The major difference that stands out for me is that the Praetorian has an assault value of 8, 3 more than the Nausicaa or Conqueror and a considerable number of the upgrades available to her push this as a defining characteristic. For example, for a modest 20 points you can add +2 AP, the Launch Tubes MAR and the Assault Blitz MAR. She also has a reduced strength Kinetic Weapon offset by the boosted strength of her Gun Racks, twin torpedo systems rather than a single higher value system and 2 wings of SRS which are upgradable to a total of 5.

All of this adds up to creating, in my opinion, an up close assault carrier rather than the more established mid range fire base. Close quickly on the highest value enemy ship you can find laying down Targeted Strikes to reduce the crew count to make a capture more likely followed by the Point Defence Network while using the twin torpedo systems to take out escorts and nearby frigates and this beast will easily board, and possibly even capture, most Dreadnoughts. Plus, in addition to the naturally high DR and CR ships you also have the added bonus of the Reinforced MAR (Starboard/Port) meaning that this ship is less vulnerable to Critical Hits in the sides when it gets up close and personal.

Another element of the ships design that supports this is the manoeuvrability the ship possesses. When I first looked at the ship the movement statistic didn’t make a lot of sense. Why would a close range assault ship move slower than the longer range sniper ship? Then I noticed the turn limit of the Praetorian. With the current turning rules the Praetorian can perform a 90 degree rotation in a single movement phase compared to the 45 degrees of the other battleships in the Dindrenzi fleet. Admittedly you can increase the mobility of the Nausicaa and the Conqueror but it costs you between 5 and 10 points to achieve the 90 degree turn. This means the Praetorian can even go after smaller, more nimble craft like Cruisers and still keep them in its sights for either a Kinetic attack or a boarding assault. In addition to this, it allows it to much more easily get back in the fight after delivering a boarding party. The prizes you are likely to want to board tend to be towards the mid-rear of the enemy fleet; Carriers, Dreadnoughts and Battleships. This means that most of the enemy ships are likely behind you by the time you deliver your payload so the sooner you can turn to bring your guns to bear again the more effective you are going to be.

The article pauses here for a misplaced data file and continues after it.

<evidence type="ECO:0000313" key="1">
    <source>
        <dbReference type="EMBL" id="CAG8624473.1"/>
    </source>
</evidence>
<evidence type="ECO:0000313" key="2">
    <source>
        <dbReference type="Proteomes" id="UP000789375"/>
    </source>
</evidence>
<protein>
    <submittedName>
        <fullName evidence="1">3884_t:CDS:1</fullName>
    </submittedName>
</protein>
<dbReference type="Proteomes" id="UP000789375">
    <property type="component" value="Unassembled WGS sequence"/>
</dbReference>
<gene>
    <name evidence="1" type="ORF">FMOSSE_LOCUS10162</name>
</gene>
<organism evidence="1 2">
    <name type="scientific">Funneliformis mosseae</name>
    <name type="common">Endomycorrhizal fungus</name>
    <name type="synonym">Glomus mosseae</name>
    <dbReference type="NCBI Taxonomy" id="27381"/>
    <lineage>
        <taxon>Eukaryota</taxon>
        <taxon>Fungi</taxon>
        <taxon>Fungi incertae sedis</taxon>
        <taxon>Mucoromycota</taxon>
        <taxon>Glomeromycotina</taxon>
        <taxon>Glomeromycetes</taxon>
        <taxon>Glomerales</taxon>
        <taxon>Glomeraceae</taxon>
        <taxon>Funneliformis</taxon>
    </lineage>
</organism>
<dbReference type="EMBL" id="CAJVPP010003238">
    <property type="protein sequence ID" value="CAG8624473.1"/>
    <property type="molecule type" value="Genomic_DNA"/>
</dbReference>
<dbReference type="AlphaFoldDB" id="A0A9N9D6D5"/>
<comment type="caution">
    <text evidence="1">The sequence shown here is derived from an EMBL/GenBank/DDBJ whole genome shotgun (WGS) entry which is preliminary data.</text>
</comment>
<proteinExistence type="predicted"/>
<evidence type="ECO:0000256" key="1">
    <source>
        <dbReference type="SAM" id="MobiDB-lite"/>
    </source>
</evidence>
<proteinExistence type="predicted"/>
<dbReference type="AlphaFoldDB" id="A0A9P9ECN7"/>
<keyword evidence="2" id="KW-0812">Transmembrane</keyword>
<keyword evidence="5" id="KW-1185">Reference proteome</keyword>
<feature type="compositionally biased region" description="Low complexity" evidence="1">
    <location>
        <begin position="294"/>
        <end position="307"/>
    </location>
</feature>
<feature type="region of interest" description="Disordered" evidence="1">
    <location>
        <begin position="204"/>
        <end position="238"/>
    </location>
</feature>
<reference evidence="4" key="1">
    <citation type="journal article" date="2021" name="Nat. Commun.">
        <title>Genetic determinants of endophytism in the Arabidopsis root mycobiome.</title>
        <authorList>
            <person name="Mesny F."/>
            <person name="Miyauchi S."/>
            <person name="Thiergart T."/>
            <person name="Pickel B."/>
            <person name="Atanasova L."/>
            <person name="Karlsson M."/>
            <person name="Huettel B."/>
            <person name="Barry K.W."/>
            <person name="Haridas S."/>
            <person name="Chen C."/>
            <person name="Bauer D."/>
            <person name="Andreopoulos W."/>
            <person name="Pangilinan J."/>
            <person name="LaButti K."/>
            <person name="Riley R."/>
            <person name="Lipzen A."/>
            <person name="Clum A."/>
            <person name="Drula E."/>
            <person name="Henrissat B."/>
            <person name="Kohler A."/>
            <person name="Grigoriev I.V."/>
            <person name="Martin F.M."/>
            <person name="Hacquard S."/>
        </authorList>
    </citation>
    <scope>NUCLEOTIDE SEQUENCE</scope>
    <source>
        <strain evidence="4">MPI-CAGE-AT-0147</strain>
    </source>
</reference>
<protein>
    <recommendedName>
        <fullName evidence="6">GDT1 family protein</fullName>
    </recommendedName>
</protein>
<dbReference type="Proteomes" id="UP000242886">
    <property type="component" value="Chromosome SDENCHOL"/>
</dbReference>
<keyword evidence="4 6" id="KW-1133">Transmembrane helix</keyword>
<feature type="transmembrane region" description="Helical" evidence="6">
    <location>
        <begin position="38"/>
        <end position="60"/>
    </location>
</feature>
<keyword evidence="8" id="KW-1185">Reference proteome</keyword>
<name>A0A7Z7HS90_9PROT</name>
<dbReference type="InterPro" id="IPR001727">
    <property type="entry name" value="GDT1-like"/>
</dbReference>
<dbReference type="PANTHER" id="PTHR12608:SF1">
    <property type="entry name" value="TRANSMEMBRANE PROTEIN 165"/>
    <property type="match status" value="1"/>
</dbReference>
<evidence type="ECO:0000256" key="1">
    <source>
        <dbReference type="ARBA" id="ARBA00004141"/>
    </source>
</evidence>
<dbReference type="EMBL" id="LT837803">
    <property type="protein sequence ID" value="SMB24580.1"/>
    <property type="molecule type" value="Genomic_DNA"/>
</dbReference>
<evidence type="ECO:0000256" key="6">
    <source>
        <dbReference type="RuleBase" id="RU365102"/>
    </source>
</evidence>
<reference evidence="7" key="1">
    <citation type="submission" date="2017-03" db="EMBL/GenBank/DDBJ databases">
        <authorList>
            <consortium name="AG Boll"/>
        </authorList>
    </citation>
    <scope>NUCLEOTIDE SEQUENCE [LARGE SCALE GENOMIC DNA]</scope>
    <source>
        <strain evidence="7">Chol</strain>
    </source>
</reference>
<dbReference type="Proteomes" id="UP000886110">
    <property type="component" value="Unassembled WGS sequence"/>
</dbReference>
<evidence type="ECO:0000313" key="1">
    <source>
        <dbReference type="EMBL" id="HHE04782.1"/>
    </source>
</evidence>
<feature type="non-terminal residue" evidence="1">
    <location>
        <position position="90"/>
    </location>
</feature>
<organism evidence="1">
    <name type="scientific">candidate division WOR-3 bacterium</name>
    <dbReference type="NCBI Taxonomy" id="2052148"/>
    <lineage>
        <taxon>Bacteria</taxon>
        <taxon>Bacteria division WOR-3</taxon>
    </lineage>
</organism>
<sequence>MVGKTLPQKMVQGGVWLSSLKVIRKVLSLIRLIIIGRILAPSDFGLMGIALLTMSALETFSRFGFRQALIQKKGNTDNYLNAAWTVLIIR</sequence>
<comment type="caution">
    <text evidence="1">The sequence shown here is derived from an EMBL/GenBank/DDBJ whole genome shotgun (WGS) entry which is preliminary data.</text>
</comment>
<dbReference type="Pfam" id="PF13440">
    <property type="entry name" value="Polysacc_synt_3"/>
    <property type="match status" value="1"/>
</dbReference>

So, we’ve established the strengths of the Praetorian but what about its weaknesses? While we can see that the Praetorian is a more mobile ship than her sister battleships in the Dindrenzi fleet, the Sons of Ignatius aren’t well renowned for their ability to turn and face. This means that the Praetorian may not be able to react to the exceptionally nimble ships of races like the Aquan where a 90 degree turn in a battleship is possible before even considering that you can add 2” to their movement and -1” from their turn limit (yes, an Aquan battleship really can do a 180 degree turn). This is not insurmountable but does place a lot of importance on the Dindrenzi admiral thinking ahead and carefully considering the order of activation.